Of course, you want as many people to watch your show as possible. But some things are more important than bringing in a big audience. I hope that we, as a nation, get back to a time where I can have a normal, well-rounded show, that's more focused on Beyoncé and Jay-Z than Donald and Ivanka. But for the time being, this is what's at the forefront of people's minds.

Paired with this piece on the Trumpcare situation.
So for residents of the nearly all-white county, who overwhelmingly voted for President Trump, the fight over the Affordable Care Act is about both lives and livelihoods, access to care and to jobs. And the cloud that remains over the law's future is unsettling.

May be, just may be, these shitkickers will figure out that the Billionaire Boys Club founder cares not a whit about them. He gulled them right good.

12 October 2017

Balance the Scale

Here's some of a comment on a Seeking Alpha piece on Apple's new iPhones
Perhaps you aren't familiar with a manufacturing concept called economies of scale. Apple produces hundreds of millions of iPhones a year, while most analysts believe Google built no more than 1 million units of the Pixel and Pixel XL in the past 12 months. Something tells me Apple spends a whole lot less on each iPhone than Google does on each Pixel phone.
-- Bradmeister

A rookie mistake, naturally. Non-quants generally view EoS as, at least, infinitely linear to 0 average cost. That's stupid, naturally. EoS is determined by sector/company specific factors. And there's no evidence that EoS follows a linear trend, rather that it reaches minimum at some asymptotic value. (oooooh!! that notion again!!)

To put it another way, there are four generalist parts of production: capital equipment, input materials/assemblies, power, and labor. EoS is a result of technological advances, not just higher production, it's not some magical side effect of simply making more widgets. Imagine a semi-conductor production cell. It takes in sand at one end and spits out finished chips at the other; that's fanciful, to some extent, but close enough. Now how are there EoS for such a closed world production method? There aren't, naturally. With such a fixed capital stock, there's no average cost advantage to make more chips than 24/7/365 use of such a cell. You have to buy/build another cell. If you can't run it 24/7/365, i.e. sell its full output, your average cost/chip overall goes up, not down. Since this cell demands little to no labor, there's nothing much to be gained through labor saving. Supply of input materials/assemblies may or may not in total decline based upon outside factors.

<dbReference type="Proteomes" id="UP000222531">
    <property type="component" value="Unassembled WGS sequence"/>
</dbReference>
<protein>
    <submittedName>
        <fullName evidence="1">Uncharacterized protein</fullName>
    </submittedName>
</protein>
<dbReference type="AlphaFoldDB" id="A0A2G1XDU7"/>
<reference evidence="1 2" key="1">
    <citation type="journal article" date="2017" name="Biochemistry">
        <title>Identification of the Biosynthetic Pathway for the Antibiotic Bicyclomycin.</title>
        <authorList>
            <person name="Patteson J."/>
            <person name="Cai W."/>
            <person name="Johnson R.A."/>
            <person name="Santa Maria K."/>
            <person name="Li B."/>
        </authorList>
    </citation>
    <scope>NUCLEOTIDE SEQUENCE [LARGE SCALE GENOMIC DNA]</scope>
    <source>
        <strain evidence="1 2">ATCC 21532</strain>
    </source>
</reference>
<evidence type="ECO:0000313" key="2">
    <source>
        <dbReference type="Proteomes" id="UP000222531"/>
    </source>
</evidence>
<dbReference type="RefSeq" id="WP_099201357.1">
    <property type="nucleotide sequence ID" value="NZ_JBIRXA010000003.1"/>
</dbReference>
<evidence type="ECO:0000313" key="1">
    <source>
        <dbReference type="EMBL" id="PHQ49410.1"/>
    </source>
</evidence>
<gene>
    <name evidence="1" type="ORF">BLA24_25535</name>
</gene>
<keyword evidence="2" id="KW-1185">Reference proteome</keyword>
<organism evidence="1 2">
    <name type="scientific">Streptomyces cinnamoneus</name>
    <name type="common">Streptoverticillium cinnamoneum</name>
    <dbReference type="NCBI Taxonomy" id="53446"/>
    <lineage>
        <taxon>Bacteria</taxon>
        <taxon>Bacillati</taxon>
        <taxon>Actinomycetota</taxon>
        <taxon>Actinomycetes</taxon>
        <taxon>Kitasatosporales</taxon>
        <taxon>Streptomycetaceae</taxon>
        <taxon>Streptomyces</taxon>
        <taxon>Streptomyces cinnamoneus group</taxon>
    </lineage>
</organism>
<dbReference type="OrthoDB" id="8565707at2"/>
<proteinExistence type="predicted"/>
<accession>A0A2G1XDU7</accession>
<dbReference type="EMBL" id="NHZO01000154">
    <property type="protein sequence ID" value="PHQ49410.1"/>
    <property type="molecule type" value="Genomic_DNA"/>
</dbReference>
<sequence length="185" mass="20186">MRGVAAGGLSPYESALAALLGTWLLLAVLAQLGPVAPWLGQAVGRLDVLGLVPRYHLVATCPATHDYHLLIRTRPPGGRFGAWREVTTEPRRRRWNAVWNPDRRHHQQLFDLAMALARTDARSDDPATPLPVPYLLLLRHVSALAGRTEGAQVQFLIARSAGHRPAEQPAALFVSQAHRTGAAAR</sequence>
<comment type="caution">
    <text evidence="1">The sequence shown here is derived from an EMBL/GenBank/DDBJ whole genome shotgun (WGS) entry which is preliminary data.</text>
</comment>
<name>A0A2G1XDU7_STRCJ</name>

So, in sum, it's unlikely that Apple or Samsung has much production cost advantage, especially given that the vast majority of iPhone is built by others than Apple. To the extent that EoS exists, Apple benefits just as much as Samsung et al since they all buy from the same underlying vendors who build to satisfy all comers. A falling tide lowers all boats. The notion that Apple will in-house production is foolish; they'll slide down the EoS to higher cost. There's a reason Apple has never made much of what it sells.

11 October 2017

Ashes to Ashes

Ever since, at least, the "totally destroy" North Korea nonsense from Donald J. Quisling, I've had a bothersome homo economicus nag. We know that NK has thousands of artillery along the DMZ (remember, the Korean War is not over, only an armistice) aimed at Seoul and environs. SK manufacturing is scattered over the country, but the administrative centers of these companies are in Seoul. Cut off the head, kill the dragon.

So, kill a million or two South Koreans, and put an end to the American consumer economy. Such a deal. Lose, lose. America first; all those jobs will come back to the USofA. Dontcha think??